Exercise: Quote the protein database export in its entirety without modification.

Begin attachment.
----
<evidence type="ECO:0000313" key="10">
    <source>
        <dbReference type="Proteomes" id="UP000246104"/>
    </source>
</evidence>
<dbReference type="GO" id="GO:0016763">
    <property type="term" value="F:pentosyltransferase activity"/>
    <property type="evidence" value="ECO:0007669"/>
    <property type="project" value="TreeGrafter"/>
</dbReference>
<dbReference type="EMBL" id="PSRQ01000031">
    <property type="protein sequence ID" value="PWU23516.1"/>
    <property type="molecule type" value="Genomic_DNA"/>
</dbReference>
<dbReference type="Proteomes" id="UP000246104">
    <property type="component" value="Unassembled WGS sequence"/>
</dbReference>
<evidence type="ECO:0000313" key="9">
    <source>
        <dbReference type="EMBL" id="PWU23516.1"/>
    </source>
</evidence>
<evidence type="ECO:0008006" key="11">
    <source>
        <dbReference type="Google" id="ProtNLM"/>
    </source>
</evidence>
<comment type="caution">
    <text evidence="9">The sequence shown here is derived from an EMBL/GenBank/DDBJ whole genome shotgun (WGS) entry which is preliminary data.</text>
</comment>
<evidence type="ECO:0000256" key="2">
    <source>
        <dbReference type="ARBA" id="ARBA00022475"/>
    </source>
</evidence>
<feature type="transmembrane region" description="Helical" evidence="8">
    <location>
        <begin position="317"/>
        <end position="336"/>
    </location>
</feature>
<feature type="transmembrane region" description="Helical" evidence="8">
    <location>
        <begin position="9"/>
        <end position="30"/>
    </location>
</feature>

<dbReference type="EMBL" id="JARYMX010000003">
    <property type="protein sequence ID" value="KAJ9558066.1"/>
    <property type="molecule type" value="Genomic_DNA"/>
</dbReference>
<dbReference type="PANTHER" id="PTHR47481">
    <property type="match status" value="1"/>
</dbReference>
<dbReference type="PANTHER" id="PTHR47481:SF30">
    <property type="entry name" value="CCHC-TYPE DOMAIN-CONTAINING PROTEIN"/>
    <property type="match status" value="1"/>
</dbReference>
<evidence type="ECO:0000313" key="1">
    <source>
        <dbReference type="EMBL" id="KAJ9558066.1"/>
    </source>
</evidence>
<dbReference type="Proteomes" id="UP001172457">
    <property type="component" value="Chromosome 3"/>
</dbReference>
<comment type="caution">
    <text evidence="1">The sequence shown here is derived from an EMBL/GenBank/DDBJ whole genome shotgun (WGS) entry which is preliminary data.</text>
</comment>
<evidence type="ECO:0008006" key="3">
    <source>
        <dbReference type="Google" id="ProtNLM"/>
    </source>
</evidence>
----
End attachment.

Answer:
<evidence type="ECO:0000313" key="10">
    <source>
        <dbReference type="Proteomes" id="UP000246104"/>
    </source>
</evidence>
<dbReference type="GO" id="GO:0016763">
    <property type="term" value="F:pentosyltransferase activity"/>
    <property type="evidence" value="ECO:0007669"/>
    <property type="project" value="TreeGrafter"/>
</dbReference>
<dbReference type="EMBL" id="PSRQ01000031">
    <property type="protein sequence ID" value="PWU23516.1"/>
    <property type="molecule type" value="Genomic_DNA"/>
</dbReference>
<dbReference type="Proteomes" id="UP000246104">
    <property type="component" value="Unassembled WGS sequence"/>
</dbReference>
<evidence type="ECO:0000313" key="9">
    <source>
        <dbReference type="EMBL" id="PWU23516.1"/>
    </source>
</evidence>
<evidence type="ECO:0008006" key="11">
    <source>
        <dbReference type="Google" id="ProtNLM"/>
    </source>
</evidence>
<comment type="caution">
    <text evidence="9">The sequence shown here is derived from an EMBL/GenBank/DDBJ whole genome shotgun (WGS) entry which is preliminary data.</text>
</comment>
<evidence type="ECO:0000256" key="2">
    <source>
        <dbReference type="ARBA" id="ARBA00022475"/>
    </source>
</evidence>
<feature type="transmembrane region" description="Helical" evidence="8">
    <location>
        <begin position="317"/>
        <end position="336"/>
    </location>
</feature>
<feature type="transmembrane region" description="Helical" evidence="8">
    <location>
        <begin position="9"/>
        <end position="30"/>
    </location>
</feature>

<dbReference type="EMBL" id="JARYMX010000003">
    <property type="protein sequence ID" value="KAJ9558066.1"/>
    <property type="molecule type" value="Genomic_DNA"/>
</dbReference>
<dbReference type="PANTHER" id="PTHR47481">
    <property type="match status" value="1"/>
</dbReference>
<dbReference type="PANTHER" id="PTHR47481:SF30">
    <property type="entry name" value="CCHC-TYPE DOMAIN-CONTAINING PROTEIN"/>
    <property type="match status" value="1"/>
</dbReference>
<evidence type="ECO:0000313" key="1">
    <source>
        <dbReference type="EMBL" id="KAJ9558066.1"/>
    </source>
</evidence>
<dbReference type="Proteomes" id="UP001172457">
    <property type="component" value="Chromosome 3"/>
</dbReference>
<comment type="caution">
    <text evidence="1">The sequence shown here is derived from an EMBL/GenBank/DDBJ whole genome shotgun (WGS) entry which is preliminary data.</text>
</comment>
<evidence type="ECO:0008006" key="3">
    <source>
        <dbReference type="Google" id="ProtNLM"/>
    </source>
</evidence>